Perhaps the most infamous moment in Elizabethan drama is Edward’s assassination by the sadistic Lightborn. Though the text of the play is somewhat vague and some stagings chose to have the king strangled, the Chronicles makes it clear that Lightborn took a red-hot spit and inserted it into the king’s anus. This would not only conceal the mode of death, but also act as, David Thurn writes, “a perverse allegory of homosexual rape, carried out in secret, in the dark.” The whole scene is a tragically ironic one because Lightborn sodomizes Edward to death, which is ostensibly a punishment for Edward’s sodomy (both literal and his unnatural behavior as king). Christopher Shirley explains, “Marlowe suggests that the punishment of sodomy is tantamount to the act of sodomy, and thus stages this persecution’s implosion. Marlowe implies that categorizing a relationship as sodomitic constitutes an act of sodomy because sodomy is not an objective set of acts . . . but an epistemological category . . . The action that sodomy’s punishers take becomes indefensible because it is revealed to be precisely the act that it intends to punish.”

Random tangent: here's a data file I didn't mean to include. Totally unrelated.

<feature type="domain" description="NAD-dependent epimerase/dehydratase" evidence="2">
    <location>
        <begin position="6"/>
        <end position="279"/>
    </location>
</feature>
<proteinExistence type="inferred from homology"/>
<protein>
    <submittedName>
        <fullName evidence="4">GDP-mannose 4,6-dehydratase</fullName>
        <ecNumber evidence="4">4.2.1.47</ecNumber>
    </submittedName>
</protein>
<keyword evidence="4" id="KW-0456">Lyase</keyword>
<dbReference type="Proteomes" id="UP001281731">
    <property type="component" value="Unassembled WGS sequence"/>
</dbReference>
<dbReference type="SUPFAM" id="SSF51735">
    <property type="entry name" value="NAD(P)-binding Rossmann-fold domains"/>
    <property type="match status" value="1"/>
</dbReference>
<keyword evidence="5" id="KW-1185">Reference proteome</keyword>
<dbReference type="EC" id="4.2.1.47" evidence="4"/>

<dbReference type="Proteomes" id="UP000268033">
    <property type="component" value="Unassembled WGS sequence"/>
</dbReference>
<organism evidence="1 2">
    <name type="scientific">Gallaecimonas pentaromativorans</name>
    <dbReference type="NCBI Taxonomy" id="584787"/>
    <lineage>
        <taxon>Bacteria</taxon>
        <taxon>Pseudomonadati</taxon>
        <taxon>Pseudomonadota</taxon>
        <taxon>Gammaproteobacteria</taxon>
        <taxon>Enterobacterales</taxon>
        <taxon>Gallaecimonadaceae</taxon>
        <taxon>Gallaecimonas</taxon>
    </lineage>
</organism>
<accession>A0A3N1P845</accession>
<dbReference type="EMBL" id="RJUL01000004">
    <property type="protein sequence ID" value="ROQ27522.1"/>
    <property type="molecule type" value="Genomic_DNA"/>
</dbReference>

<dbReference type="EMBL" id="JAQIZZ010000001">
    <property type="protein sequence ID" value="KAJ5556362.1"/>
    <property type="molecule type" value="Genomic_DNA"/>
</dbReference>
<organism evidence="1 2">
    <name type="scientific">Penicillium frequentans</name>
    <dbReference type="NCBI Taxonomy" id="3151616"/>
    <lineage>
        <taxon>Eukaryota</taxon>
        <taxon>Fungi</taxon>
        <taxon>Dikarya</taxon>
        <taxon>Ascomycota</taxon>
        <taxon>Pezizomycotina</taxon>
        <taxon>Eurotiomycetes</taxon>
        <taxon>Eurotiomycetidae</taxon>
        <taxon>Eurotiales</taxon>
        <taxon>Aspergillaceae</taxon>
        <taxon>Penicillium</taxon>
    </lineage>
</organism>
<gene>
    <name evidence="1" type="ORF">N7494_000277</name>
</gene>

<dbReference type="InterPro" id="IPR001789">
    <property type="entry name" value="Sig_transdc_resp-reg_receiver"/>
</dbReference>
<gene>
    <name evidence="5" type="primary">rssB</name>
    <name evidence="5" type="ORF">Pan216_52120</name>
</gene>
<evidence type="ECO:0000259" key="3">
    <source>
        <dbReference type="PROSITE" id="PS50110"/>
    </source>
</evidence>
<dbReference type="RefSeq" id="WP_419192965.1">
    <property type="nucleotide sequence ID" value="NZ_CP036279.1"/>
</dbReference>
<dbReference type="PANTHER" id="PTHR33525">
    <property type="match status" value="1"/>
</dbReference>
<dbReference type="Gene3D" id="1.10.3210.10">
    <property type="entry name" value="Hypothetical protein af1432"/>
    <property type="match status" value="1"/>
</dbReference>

The murder of the king is what prompts Edward III to assume his power and punish those who destroyed his father and, nearly, the realm itself. He has Mortimer beheaded, which is, Thurn notes, “a gruesome rite” that “finally confirms [Edward III’s] authority in the last scene.” By becoming the vehicle for his father’s voice, Edward III helps restore stability to the realm. Wendy Stocker says he is “free of the taint of corruption” and is the only hope for stability in the realm.
However, there is still an uneasiness that pervades the play at its end even though Edward III has taken decisive steps to stabilize the realm. The fact of his youth, his connection to his mother (he is almost always at her side until the end of the play, and has trouble punishing her at the end), his position as a pawn of others all suggest he is far from a strong leader who is going to lead the country into peace and harmony. Marie Rutkoski believes that Edward III is almost always depicted as a smaller version of his father in the play, which is notable because “the presentation of another, miniature Edward suggests that the king will not simply die but be reincarnated in the body of his son as England’s next monarch.” And that depiction of the boy “as weak and ineffective accurately mirrors his father’s flimsy authority.” Ultimately, “Marlowe leaves us wondering if Edward III can disassociate himself from these problems,” meaning, the needs of the realm and the balance of power between the king and his lords.